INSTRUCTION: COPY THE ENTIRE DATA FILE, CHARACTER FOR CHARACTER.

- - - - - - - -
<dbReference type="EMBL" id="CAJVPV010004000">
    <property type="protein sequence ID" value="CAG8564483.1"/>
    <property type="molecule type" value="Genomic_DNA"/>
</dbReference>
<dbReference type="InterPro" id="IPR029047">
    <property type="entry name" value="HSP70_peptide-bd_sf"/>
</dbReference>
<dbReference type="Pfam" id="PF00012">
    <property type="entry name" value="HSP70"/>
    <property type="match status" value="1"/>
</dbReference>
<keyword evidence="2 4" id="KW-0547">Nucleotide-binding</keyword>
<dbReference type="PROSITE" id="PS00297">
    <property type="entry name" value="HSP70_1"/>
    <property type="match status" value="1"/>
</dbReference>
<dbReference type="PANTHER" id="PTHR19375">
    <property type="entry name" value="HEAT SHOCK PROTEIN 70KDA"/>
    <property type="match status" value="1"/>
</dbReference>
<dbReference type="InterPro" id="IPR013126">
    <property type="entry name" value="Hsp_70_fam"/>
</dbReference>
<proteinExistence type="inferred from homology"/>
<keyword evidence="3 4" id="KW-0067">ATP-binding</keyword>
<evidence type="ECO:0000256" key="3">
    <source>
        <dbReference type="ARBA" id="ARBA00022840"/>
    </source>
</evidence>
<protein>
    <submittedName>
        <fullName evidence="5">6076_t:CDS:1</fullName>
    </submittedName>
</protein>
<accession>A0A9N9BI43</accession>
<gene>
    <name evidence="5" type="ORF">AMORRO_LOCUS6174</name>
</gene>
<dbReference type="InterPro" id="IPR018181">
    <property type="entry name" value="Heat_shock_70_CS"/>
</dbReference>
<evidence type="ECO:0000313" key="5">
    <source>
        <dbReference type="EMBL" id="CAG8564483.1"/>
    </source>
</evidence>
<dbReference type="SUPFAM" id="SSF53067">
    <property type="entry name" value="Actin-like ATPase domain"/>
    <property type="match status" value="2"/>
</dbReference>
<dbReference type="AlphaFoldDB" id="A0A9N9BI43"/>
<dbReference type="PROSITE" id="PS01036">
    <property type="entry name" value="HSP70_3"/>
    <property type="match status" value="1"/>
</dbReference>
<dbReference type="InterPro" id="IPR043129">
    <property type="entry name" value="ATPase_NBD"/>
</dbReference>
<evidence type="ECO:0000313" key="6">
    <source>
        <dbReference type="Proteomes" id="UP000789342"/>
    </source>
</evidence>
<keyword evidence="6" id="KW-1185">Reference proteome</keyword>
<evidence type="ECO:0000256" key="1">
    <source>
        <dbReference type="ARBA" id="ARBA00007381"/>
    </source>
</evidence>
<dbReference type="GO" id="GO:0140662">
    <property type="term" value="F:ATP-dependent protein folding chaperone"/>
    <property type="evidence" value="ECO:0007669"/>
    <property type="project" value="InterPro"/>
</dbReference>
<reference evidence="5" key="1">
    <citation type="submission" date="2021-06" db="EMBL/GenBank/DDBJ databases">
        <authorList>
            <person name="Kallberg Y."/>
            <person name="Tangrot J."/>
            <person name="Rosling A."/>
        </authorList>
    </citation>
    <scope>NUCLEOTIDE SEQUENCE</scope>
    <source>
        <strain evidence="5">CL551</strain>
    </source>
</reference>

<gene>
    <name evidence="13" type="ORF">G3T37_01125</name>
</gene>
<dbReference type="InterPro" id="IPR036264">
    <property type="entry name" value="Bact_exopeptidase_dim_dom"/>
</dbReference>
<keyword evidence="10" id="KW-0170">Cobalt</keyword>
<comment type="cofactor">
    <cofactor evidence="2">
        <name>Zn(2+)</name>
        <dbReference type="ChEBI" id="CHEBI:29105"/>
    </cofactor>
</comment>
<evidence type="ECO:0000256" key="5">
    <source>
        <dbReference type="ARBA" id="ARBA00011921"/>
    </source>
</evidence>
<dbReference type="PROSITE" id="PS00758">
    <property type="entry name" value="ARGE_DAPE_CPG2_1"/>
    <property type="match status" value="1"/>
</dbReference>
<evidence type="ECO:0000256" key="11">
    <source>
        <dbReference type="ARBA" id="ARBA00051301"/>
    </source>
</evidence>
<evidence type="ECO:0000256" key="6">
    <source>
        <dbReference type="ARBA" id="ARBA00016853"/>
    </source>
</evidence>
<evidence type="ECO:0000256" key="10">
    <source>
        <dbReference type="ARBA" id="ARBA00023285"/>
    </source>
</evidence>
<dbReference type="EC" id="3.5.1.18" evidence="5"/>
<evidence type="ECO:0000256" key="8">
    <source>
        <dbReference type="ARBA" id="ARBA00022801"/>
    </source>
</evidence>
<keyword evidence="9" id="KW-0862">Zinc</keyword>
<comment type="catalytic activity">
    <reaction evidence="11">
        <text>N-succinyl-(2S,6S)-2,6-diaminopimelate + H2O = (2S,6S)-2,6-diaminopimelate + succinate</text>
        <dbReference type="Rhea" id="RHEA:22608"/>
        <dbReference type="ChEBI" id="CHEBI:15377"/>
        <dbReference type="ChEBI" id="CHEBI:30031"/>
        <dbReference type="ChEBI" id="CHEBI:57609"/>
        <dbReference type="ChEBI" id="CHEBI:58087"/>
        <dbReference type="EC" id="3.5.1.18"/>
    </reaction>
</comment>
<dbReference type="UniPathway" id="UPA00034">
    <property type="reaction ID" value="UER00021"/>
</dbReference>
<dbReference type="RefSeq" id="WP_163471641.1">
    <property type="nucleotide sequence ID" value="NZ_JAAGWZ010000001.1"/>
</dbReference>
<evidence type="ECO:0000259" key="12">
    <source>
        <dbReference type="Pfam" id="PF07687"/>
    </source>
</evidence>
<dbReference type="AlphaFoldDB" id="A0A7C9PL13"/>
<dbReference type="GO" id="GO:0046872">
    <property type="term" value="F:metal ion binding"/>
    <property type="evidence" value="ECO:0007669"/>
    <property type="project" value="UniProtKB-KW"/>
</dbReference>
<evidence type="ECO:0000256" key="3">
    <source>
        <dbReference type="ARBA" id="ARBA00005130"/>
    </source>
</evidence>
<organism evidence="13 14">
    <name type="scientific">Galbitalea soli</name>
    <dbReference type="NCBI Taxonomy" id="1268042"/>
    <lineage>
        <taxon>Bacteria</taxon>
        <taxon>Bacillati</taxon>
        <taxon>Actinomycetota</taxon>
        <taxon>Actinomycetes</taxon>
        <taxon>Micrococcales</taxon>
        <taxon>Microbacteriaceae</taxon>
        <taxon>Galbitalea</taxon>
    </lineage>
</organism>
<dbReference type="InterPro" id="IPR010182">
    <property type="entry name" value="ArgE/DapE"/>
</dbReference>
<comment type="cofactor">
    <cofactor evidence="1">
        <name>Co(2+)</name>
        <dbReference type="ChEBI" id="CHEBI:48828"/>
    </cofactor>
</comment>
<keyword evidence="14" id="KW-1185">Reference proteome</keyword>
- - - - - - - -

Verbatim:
<dbReference type="EMBL" id="CAJVPV010004000">
    <property type="protein sequence ID" value="CAG8564483.1"/>
    <property type="molecule type" value="Genomic_DNA"/>
</dbReference>
<dbReference type="InterPro" id="IPR029047">
    <property type="entry name" value="HSP70_peptide-bd_sf"/>
</dbReference>
<dbReference type="Pfam" id="PF00012">
    <property type="entry name" value="HSP70"/>
    <property type="match status" value="1"/>
</dbReference>
<keyword evidence="2 4" id="KW-0547">Nucleotide-binding</keyword>
<dbReference type="PROSITE" id="PS00297">
    <property type="entry name" value="HSP70_1"/>
    <property type="match status" value="1"/>
</dbReference>
<dbReference type="PANTHER" id="PTHR19375">
    <property type="entry name" value="HEAT SHOCK PROTEIN 70KDA"/>
    <property type="match status" value="1"/>
</dbReference>
<dbReference type="InterPro" id="IPR013126">
    <property type="entry name" value="Hsp_70_fam"/>
</dbReference>
<proteinExistence type="inferred from homology"/>
<keyword evidence="3 4" id="KW-0067">ATP-binding</keyword>
<evidence type="ECO:0000256" key="3">
    <source>
        <dbReference type="ARBA" id="ARBA00022840"/>
    </source>
</evidence>
<protein>
    <submittedName>
        <fullName evidence="5">6076_t:CDS:1</fullName>
    </submittedName>
</protein>
<accession>A0A9N9BI43</accession>
<gene>
    <name evidence="5" type="ORF">AMORRO_LOCUS6174</name>
</gene>
<dbReference type="InterPro" id="IPR018181">
    <property type="entry name" value="Heat_shock_70_CS"/>
</dbReference>
<evidence type="ECO:0000313" key="5">
    <source>
        <dbReference type="EMBL" id="CAG8564483.1"/>
    </source>
</evidence>
<dbReference type="SUPFAM" id="SSF53067">
    <property type="entry name" value="Actin-like ATPase domain"/>
    <property type="match status" value="2"/>
</dbReference>
<dbReference type="AlphaFoldDB" id="A0A9N9BI43"/>
<dbReference type="PROSITE" id="PS01036">
    <property type="entry name" value="HSP70_3"/>
    <property type="match status" value="1"/>
</dbReference>
<dbReference type="InterPro" id="IPR043129">
    <property type="entry name" value="ATPase_NBD"/>
</dbReference>
<evidence type="ECO:0000313" key="6">
    <source>
        <dbReference type="Proteomes" id="UP000789342"/>
    </source>
</evidence>
<keyword evidence="6" id="KW-1185">Reference proteome</keyword>
<evidence type="ECO:0000256" key="1">
    <source>
        <dbReference type="ARBA" id="ARBA00007381"/>
    </source>
</evidence>
<dbReference type="GO" id="GO:0140662">
    <property type="term" value="F:ATP-dependent protein folding chaperone"/>
    <property type="evidence" value="ECO:0007669"/>
    <property type="project" value="InterPro"/>
</dbReference>
<reference evidence="5" key="1">
    <citation type="submission" date="2021-06" db="EMBL/GenBank/DDBJ databases">
        <authorList>
            <person name="Kallberg Y."/>
            <person name="Tangrot J."/>
            <person name="Rosling A."/>
        </authorList>
    </citation>
    <scope>NUCLEOTIDE SEQUENCE</scope>
    <source>
        <strain evidence="5">CL551</strain>
    </source>
</reference>

<gene>
    <name evidence="13" type="ORF">G3T37_01125</name>
</gene>
<dbReference type="InterPro" id="IPR036264">
    <property type="entry name" value="Bact_exopeptidase_dim_dom"/>
</dbReference>
<keyword evidence="10" id="KW-0170">Cobalt</keyword>
<comment type="cofactor">
    <cofactor evidence="2">
        <name>Zn(2+)</name>
        <dbReference type="ChEBI" id="CHEBI:29105"/>
    </cofactor>
</comment>
<evidence type="ECO:0000256" key="5">
    <source>
        <dbReference type="ARBA" id="ARBA00011921"/>
    </source>
</evidence>
<dbReference type="PROSITE" id="PS00758">
    <property type="entry name" value="ARGE_DAPE_CPG2_1"/>
    <property type="match status" value="1"/>
</dbReference>
<evidence type="ECO:0000256" key="11">
    <source>
        <dbReference type="ARBA" id="ARBA00051301"/>
    </source>
</evidence>
<evidence type="ECO:0000256" key="6">
    <source>
        <dbReference type="ARBA" id="ARBA00016853"/>
    </source>
</evidence>
<evidence type="ECO:0000256" key="10">
    <source>
        <dbReference type="ARBA" id="ARBA00023285"/>
    </source>
</evidence>
<dbReference type="EC" id="3.5.1.18" evidence="5"/>
<evidence type="ECO:0000256" key="8">
    <source>
        <dbReference type="ARBA" id="ARBA00022801"/>
    </source>
</evidence>
<keyword evidence="9" id="KW-0862">Zinc</keyword>
<comment type="catalytic activity">
    <reaction evidence="11">
        <text>N-succinyl-(2S,6S)-2,6-diaminopimelate + H2O = (2S,6S)-2,6-diaminopimelate + succinate</text>
        <dbReference type="Rhea" id="RHEA:22608"/>
        <dbReference type="ChEBI" id="CHEBI:15377"/>
        <dbReference type="ChEBI" id="CHEBI:30031"/>
        <dbReference type="ChEBI" id="CHEBI:57609"/>
        <dbReference type="ChEBI" id="CHEBI:58087"/>
        <dbReference type="EC" id="3.5.1.18"/>
    </reaction>
</comment>
<dbReference type="UniPathway" id="UPA00034">
    <property type="reaction ID" value="UER00021"/>
</dbReference>
<dbReference type="RefSeq" id="WP_163471641.1">
    <property type="nucleotide sequence ID" value="NZ_JAAGWZ010000001.1"/>
</dbReference>
<evidence type="ECO:0000259" key="12">
    <source>
        <dbReference type="Pfam" id="PF07687"/>
    </source>
</evidence>
<dbReference type="AlphaFoldDB" id="A0A7C9PL13"/>
<dbReference type="GO" id="GO:0046872">
    <property type="term" value="F:metal ion binding"/>
    <property type="evidence" value="ECO:0007669"/>
    <property type="project" value="UniProtKB-KW"/>
</dbReference>
<evidence type="ECO:0000256" key="3">
    <source>
        <dbReference type="ARBA" id="ARBA00005130"/>
    </source>
</evidence>
<organism evidence="13 14">
    <name type="scientific">Galbitalea soli</name>
    <dbReference type="NCBI Taxonomy" id="1268042"/>
    <lineage>
        <taxon>Bacteria</taxon>
        <taxon>Bacillati</taxon>
        <taxon>Actinomycetota</taxon>
        <taxon>Actinomycetes</taxon>
        <taxon>Micrococcales</taxon>
        <taxon>Microbacteriaceae</taxon>
        <taxon>Galbitalea</taxon>
    </lineage>
</organism>
<dbReference type="InterPro" id="IPR010182">
    <property type="entry name" value="ArgE/DapE"/>
</dbReference>
<comment type="cofactor">
    <cofactor evidence="1">
        <name>Co(2+)</name>
        <dbReference type="ChEBI" id="CHEBI:48828"/>
    </cofactor>
</comment>
<keyword evidence="14" id="KW-1185">Reference proteome</keyword>